If you like Tolkien, read Eye of the World by Jordan. This man, when he was alive, claimed Tolkien's world building mantle: Jordan created a massive world, richly developed cultures, and well-defined magic system. When you read Jordan, youexplore an ancient world full of secrets. I have to throw out a disclaimer though: Wheel of Time is far from perfect; Jordan becomes lost in his own world as it grows too big even for him; (some of) his characters devolve into caricatures, and Jordan's handling of romance between characters is puerile to say the least. However, many people still find the books great fun, and if you like Tolkien's epic style, Jordan is a must read. Jordan died a few years ago, but the talented Brandon Sanderson is finishing the series and looks to be doing a good job. In fact under Sanderson's finishing touch, the Wheel of Time is finally getting back on track; Sanderson's last two Wheel of Time books were some of the best Wheel of Time books since books 5-6. This year (2011) will mark the final completion of the series when A Memory of Light, the final book, will be released.
For another epic fantasy with an end-of-the-world plot and a coming of age (sorta) story, read Brandon Sanderson's The Way of Kings (first book in the Stormlight Archive saga). If Jordan took up Tolkien's world-building mantle with A Wheel of Time, Sanderson is picking up that epic fantasy mantle with this generation's new epic fantasy series.
If you want a book that's like Lord of the Rings but longer, has strong female characters, and very strong characterization (FAAR better than Jordan's), read Tad Williams' Memory, Sorrow, and Thorn saga, another classic.
If you want the beautiful, almost lyrical writing of Tolkien and a world in which magic is present but still a grand mystery (i.e. not every character is throwing around magic like kids throwing sand at a beach), Sean Russell's The Swan's War is the answer.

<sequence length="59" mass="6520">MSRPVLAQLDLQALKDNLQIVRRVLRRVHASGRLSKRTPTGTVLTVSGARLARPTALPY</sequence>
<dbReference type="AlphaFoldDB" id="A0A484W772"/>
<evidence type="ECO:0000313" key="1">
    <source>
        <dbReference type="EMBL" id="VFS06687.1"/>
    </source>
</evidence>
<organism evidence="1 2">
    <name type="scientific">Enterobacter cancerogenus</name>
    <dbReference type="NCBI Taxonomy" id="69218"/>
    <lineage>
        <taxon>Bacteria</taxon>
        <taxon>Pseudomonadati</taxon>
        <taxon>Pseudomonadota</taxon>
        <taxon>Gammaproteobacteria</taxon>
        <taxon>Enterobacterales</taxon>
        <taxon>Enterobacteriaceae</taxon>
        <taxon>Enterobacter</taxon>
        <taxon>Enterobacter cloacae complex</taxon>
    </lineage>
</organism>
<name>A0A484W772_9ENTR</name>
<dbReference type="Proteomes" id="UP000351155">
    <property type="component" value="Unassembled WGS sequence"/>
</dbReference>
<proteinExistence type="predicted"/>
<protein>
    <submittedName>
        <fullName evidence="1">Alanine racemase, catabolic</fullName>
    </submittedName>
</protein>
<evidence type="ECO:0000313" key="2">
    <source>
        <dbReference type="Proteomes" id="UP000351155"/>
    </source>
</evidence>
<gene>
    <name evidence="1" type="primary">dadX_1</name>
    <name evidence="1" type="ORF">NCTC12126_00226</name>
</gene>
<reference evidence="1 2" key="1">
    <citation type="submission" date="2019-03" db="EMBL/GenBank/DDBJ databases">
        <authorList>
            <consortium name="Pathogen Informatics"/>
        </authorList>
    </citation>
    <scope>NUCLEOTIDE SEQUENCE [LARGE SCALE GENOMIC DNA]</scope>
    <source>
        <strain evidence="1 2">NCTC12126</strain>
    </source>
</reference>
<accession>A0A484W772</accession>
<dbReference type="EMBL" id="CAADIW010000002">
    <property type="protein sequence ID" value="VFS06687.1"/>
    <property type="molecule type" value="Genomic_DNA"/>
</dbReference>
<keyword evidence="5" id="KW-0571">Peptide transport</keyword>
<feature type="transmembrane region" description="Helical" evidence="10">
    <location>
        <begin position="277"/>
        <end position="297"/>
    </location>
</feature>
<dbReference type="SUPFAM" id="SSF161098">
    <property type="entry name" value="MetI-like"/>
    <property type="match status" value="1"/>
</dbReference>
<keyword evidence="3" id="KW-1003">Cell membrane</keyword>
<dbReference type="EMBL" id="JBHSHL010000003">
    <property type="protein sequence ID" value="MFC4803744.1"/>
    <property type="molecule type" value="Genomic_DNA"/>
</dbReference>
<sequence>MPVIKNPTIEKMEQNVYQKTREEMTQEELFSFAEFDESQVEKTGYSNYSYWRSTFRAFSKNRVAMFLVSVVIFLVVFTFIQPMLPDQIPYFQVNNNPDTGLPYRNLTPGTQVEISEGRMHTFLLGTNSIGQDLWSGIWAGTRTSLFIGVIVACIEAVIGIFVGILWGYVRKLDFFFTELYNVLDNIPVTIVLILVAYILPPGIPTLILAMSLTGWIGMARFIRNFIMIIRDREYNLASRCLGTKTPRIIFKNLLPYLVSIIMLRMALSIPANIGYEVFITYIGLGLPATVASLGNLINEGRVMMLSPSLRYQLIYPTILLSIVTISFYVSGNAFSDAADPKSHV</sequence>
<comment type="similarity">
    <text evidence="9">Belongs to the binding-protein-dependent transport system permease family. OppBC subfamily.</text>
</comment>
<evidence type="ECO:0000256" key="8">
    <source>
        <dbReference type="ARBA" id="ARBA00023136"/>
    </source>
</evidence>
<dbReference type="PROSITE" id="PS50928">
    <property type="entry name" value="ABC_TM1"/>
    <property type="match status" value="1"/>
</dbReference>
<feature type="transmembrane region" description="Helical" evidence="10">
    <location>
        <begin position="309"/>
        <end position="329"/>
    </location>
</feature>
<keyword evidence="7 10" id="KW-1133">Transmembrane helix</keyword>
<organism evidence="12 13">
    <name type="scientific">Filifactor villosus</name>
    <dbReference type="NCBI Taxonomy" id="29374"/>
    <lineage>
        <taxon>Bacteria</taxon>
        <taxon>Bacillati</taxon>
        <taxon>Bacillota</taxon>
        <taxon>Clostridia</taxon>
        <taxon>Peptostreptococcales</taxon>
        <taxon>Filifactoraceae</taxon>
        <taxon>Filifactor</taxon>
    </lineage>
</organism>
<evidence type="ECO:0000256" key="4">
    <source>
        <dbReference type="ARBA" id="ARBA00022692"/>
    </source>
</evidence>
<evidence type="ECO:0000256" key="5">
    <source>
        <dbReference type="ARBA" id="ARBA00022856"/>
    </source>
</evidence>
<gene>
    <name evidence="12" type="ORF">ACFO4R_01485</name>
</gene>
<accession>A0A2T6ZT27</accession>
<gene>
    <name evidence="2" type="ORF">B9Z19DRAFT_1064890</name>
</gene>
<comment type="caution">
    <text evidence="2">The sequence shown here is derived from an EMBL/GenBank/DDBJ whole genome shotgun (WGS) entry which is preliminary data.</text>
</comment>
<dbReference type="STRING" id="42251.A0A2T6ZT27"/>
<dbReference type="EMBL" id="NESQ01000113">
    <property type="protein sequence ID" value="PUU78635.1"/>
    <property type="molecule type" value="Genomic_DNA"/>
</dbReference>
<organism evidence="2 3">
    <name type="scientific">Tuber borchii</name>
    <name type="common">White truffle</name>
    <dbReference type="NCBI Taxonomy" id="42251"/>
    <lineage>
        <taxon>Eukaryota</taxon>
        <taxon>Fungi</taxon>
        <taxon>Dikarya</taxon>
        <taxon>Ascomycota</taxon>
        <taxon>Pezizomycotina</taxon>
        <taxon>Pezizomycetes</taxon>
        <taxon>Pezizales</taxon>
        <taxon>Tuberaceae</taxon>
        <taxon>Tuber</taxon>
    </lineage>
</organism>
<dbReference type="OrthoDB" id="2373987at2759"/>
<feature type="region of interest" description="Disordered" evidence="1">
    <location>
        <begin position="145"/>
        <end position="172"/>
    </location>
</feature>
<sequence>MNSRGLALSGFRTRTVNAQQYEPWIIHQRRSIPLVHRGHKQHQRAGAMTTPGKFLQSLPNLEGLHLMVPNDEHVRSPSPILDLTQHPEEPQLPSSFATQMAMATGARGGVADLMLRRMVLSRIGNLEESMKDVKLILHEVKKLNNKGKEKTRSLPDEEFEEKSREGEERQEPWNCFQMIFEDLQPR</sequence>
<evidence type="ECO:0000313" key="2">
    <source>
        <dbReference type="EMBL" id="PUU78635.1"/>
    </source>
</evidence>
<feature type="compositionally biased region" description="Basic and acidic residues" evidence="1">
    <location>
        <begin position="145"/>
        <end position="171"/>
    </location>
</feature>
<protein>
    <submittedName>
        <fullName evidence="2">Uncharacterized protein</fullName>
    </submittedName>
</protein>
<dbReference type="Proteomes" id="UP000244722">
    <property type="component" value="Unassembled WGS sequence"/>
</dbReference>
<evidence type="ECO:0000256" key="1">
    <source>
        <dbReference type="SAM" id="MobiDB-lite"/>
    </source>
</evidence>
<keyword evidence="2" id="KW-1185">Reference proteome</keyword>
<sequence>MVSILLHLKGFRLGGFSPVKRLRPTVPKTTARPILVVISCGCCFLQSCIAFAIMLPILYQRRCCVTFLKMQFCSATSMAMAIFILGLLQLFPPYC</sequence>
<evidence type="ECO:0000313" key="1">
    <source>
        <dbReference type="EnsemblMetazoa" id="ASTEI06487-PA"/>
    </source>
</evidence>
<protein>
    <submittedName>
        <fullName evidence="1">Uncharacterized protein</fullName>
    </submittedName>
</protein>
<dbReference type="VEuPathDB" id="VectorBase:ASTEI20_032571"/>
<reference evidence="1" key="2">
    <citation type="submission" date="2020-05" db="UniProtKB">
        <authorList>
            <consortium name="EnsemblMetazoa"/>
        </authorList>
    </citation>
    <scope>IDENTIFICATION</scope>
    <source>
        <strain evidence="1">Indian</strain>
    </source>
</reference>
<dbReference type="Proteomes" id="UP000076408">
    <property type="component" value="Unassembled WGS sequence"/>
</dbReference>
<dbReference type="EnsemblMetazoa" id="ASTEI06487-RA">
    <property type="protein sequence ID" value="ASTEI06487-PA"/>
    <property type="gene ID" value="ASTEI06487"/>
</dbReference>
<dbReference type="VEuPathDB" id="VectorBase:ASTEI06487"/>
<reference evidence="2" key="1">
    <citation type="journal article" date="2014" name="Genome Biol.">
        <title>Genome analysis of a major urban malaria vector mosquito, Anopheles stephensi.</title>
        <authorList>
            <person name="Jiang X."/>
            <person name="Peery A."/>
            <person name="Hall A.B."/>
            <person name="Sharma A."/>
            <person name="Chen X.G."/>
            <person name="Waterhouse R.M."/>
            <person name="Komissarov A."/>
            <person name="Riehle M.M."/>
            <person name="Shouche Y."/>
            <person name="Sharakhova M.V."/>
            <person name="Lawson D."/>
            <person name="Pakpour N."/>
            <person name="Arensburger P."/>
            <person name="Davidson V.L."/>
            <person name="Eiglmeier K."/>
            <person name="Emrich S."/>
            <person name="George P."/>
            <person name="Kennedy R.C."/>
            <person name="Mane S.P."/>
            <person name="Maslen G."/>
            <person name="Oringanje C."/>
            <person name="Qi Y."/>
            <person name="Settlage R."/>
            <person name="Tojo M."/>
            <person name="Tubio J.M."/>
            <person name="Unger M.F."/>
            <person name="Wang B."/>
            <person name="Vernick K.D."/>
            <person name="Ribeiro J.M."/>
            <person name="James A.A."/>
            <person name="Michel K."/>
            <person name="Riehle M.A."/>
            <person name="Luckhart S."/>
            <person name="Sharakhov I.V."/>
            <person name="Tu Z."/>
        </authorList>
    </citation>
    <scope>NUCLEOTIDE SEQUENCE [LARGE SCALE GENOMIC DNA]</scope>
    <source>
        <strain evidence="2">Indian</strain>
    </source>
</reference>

Ursula Le Guin's Earthsea Cycle is also a beautiful tale, full of lyrical, often sad, prose; a tale about a village boy who seeks his destiny.
Patricia A. McKillip's Riddle-Master is also another series(trilogy) that brings back similarities to Tolkien's style of writing.
For a 12th-century version of Middle Earth set in a stark (English) European landscape that's as cold as the world is gritty and brutal where main characters can die at any moment, read George R.R. Martin's A Song of Ice and Fire saga tale.
If you want to see some of Tolkien's conventions turned on their heads and enjoy a noir version of a classic high fantasy tale with a starkly realized cast of grey characters, read Joe Abercrombie's First Law trilogy.
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First Law by Joe Abercrombie. It's witty, intelligently plotted, the characters are all grey, and there's a ton of brutal action in the books. Abercrombie writes some of the best fight scenes in the genre, and his portrayal of war and battle is spot on (especially in his later books like The Heroes) and will make you really think about the ultimate cost of war. One of the best series that's come out in a few years -- one that actually tries to do something new in the genre. Even better, with every new book added to the series (or universe), Abercrombie gets better and better. It's similar to Martin's work in the sense that there is really a moral compass -- good and evil are just both sides of the same coin. Heroes are not made out to be noble paragons: they are just straight out meaner, stronger or more conniving than the rest.
If you like the grittiness of Martin where the boundary between heroes and villains is thin, Mark Lawrence's Prince of Thorns is an interesting take on the Anti Hero. This is the singular tale of a hero on a quest for revenge and glory (which eventually involves saving the whole world) but the flawed humanity present in Prince of Thorns channel the shades of Martin's brutal take on a fallen and immoral knighthood.
Try David Anthony Durham's Acacia . It's has a somewhat similar feel to A Song of Ice and Fire. The series wasn't as good as it initially promised to be by the end of it, but it's still good enough to read; the author pulls some interesting plot threads out of the blue by the end of book 2. My major complaint about the series was that I never really found the characters all that interesting.
Elric of Melnibone by Michael Moorcock. Elements are similar. You have incest, kingdoms on the cusp of decline and ruin, pacts made with monstrous powers. The landscape is dour and the heroes are partly villains.
Another series that had a somewhat similar feeling to Martin's work is The Godless World trilogy -- there are some shared elements between the works or at least the gritty, dirty feel of A Song of Ice and Fire is shared by both works. The Godless World is actually more like a cross between Martin and Tolkien's Lord of the Rings. I did find the quality of the series dipped by the end of the trilogy, but it's still a good enough read.